hbase org.apache.hadoop.hbase.mapreduce.CopyTable<destTableName> <srcTableName>

To use CopyTable to copy to a table on a different cluster, add the peer switch with the destination cluster's address:

hbase org.apache.hadoop.hbase.mapreduce.CopyTable<destTableName> --peer.adr=<destinationAddress> <srcTableName>

The destination address is composed of the following three parts:

<destinationAddress> = <ZooKeeperQuorum>:<Port>:<ZnodeParent>

  • <ZooKeeperQuorum> is a comma-separated list of Apache ZooKeeper nodes FQDN names, for example:


  • <Port> on HDInsight defaults to 2181, and <ZnodeParent> is /hbase-unsecure, so the complete <destinationAddress> would be:


See Manually Collecting the Apache ZooKeeper Quorum List in this article for details on how to retrieve these values for your HDInsight cluster.

The CopyTable utility also supports parameters to specify the time range of rows to copy, and to specify the subset of column families in a table to copy. To see the complete list of parameters supported by CopyTable, run CopyTable without any parameters:

hbase org.apache.hadoop.hbase.mapreduce.CopyTable

CopyTable scans the entire source table content that will be copied over to the destination table. This may reduce your HBase cluster's performance while CopyTable executes.


To automate the copying of data between tables, see the script in the Azure HBase Utils repository on GitHub.

Manually collect the Apache ZooKeeper quorum List

When both HDInsight clusters are in the same virtual network, as described previously, internal host name resolution is automatic. To use CopyTable for HDInsight clusters in two separate virtual networks connected by a VPN Gateway, you'll need to provide the host IP addresses of the Zookeeper nodes in the quorum.

To acquire the quorum host names, run the following curl command:

curl -u admin:<password> -X GET -H "X-Requested-By: ambari" "https://<clusterName><clusterName>/configurations?type=hbase-site&tag=TOPOLOGY_RESOLVED" | grep "hbase.zookeeper.quorum"

The curl command retrieves a JSON document with HBase configuration information, and the grep command returns only the "hbase.zookeeper.quorum" entry, for example:

"hbase.zookeeper.quorum" : "<zookeepername1>,<zookeepername2>,<zookeepername3>"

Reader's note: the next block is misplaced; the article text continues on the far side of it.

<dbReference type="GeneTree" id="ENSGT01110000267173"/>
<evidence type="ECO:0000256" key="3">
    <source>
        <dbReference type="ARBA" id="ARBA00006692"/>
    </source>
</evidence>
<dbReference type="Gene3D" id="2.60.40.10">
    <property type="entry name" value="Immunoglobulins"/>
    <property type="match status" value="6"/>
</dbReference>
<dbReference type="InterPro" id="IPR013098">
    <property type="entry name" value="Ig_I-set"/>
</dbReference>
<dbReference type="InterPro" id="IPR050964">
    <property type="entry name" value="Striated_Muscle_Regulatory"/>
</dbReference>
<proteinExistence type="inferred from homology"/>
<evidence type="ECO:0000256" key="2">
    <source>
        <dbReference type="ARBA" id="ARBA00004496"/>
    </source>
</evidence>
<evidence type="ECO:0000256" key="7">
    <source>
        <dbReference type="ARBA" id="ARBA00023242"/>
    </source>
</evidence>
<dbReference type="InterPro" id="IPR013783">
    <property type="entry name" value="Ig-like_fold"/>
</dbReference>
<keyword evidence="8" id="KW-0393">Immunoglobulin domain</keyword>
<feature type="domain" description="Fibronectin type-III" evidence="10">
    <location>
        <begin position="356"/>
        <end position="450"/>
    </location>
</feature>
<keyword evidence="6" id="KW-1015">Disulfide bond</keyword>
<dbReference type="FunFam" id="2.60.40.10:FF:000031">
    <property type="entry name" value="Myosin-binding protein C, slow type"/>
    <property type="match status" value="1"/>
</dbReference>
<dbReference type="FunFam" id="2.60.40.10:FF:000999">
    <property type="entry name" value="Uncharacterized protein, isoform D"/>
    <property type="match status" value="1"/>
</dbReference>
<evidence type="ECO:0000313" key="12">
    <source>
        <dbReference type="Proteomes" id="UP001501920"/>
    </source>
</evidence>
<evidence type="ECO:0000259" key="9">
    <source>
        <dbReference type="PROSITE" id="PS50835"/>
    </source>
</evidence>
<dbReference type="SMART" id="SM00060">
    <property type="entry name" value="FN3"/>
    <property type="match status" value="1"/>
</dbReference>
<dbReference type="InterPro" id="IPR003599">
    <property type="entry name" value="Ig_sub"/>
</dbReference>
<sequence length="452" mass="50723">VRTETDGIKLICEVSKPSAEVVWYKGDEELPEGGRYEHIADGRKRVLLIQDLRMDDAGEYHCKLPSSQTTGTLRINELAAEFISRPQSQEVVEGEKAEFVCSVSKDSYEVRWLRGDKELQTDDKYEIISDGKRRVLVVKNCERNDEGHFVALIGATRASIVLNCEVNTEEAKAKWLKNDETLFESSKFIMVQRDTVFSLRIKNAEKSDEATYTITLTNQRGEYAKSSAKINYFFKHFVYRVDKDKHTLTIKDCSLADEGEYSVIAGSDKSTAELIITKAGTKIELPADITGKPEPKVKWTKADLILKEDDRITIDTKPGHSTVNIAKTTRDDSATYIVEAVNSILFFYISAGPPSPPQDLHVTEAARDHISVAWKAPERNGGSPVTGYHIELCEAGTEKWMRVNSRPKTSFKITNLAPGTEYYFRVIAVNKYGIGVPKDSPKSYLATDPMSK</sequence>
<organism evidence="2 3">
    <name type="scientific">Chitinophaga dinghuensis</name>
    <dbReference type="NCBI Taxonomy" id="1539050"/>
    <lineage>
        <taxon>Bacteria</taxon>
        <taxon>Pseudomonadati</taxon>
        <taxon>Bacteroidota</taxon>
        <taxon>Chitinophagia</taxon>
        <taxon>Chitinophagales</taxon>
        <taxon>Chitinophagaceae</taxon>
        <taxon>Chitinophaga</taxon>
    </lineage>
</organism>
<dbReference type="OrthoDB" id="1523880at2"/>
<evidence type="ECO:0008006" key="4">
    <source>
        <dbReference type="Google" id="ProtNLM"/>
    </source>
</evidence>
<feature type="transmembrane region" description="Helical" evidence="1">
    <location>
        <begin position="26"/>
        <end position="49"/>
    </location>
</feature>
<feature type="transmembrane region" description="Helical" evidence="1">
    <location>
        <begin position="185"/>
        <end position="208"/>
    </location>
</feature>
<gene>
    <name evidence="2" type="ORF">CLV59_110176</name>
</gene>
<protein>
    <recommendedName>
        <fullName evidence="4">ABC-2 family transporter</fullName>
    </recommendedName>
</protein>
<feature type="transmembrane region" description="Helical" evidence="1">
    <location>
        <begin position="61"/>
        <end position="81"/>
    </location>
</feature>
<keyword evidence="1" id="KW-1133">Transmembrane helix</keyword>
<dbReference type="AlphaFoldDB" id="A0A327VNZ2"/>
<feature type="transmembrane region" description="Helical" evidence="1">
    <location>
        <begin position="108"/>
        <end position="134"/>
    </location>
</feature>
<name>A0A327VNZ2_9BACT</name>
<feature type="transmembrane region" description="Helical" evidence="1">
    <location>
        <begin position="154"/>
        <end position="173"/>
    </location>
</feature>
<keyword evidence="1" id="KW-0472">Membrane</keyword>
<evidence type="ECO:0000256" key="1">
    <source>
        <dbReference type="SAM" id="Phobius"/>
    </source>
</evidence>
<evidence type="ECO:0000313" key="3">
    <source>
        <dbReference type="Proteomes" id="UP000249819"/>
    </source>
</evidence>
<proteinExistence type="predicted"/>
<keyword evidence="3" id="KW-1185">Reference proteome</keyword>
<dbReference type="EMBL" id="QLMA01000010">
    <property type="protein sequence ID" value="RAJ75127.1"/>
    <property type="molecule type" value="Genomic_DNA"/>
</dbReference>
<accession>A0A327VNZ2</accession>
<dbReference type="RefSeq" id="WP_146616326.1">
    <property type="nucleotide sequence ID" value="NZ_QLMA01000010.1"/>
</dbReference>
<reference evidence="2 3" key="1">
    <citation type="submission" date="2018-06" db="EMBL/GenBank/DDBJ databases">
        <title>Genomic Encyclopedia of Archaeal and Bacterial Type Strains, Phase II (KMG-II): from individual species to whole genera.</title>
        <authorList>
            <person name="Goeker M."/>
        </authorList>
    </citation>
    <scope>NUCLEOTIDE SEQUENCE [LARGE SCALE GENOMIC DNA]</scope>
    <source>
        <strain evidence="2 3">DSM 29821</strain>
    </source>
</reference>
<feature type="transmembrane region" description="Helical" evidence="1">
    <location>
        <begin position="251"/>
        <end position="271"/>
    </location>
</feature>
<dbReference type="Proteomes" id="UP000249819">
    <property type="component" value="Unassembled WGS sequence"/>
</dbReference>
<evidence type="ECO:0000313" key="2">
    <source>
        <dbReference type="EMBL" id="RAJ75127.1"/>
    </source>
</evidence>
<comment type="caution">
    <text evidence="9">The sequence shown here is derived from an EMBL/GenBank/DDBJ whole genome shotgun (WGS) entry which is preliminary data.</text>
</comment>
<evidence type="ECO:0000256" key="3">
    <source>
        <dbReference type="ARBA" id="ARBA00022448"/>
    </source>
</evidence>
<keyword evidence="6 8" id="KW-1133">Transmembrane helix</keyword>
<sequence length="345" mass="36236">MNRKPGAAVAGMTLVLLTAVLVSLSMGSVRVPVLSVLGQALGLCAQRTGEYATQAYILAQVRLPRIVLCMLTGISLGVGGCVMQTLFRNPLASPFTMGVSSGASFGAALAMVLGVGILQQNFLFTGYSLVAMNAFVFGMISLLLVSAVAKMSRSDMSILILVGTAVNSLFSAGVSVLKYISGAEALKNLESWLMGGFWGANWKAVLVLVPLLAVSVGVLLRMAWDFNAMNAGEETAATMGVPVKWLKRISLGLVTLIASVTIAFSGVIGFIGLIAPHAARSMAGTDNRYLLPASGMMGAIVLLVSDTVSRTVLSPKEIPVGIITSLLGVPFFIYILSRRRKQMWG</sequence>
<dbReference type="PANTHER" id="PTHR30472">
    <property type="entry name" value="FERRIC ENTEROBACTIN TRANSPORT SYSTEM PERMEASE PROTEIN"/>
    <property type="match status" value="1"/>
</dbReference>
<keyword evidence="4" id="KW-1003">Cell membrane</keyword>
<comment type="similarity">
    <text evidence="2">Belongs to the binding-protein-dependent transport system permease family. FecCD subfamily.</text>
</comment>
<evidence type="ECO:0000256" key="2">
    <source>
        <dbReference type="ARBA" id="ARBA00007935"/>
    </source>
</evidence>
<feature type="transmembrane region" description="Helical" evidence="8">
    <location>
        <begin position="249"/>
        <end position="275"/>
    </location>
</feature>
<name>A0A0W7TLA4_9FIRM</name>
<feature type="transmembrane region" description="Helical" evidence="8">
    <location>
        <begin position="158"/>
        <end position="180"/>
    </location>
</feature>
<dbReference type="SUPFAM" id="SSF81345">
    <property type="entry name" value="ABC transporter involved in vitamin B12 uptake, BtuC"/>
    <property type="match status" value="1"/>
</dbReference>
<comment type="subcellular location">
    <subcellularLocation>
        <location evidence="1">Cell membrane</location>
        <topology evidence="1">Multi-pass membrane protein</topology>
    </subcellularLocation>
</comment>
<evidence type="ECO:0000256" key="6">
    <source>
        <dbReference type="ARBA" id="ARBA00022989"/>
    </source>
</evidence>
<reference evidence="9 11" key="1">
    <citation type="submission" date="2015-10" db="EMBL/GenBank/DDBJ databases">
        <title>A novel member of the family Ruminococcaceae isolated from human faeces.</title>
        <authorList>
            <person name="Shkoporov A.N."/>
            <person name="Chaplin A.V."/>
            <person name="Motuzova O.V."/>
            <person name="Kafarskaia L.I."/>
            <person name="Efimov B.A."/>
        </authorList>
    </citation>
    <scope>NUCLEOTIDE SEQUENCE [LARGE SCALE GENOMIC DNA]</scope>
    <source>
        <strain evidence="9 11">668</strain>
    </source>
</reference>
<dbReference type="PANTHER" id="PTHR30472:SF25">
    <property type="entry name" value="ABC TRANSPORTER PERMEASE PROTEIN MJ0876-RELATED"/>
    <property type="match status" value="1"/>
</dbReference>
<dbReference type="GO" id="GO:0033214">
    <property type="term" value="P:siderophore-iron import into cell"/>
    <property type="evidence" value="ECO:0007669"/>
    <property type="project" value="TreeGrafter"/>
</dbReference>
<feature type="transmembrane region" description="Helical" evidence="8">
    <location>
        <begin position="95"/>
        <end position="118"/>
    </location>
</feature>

The quorum host names value is the entire string to the right of the colon.

To retrieve the IP addresses for these hosts, use the following curl command for each host in the previous list:

curl -u admin:<password> -X GET -H "X-Requested-By: ambari" "https://<clusterName><clusterName>/hosts/<zookeeperHostFullName>" | grep "ip"

In this curl command, <zookeeperHostFullName> is the full DNS name of a ZooKeeper host, such as the example <zookeepername1> The output of the command contains the IP address for the specified host, for example:

100 "ip" : "",

After you collect the IP addresses for all ZooKeeper nodes in your quorum, rebuild the destination address:

<destinationAddress> = <Host_1_IP>,<Host_2_IP>,<Host_3_IP>:<Port>:<ZnodeParent>

In our example:

<destinationAddress> =,,


Snapshots enable you to take a point-in-time backup of data in your HBase datastore. Snapshots have minimal overhead and complete within seconds, because a snapshot operation is effectively a metadata operation capturing the names of all files in storage at that instant. At the time of a snapshot, no actual data is copied. Snapshots rely on the immutable nature of the data stored in HDFS, where updates, deletes, and inserts are all represented as new data. You can restore (clone) a snapshot on the same cluster, or export a snapshot to another cluster.

To create a snapshot, SSH in to the head node of your HDInsight HBase cluster and start the hbase shell:

hbase shell

Within the hbase shell, use the snapshot command with the names of the table and of this snapshot:

snapshot '<tableName>', '<snapshotName>'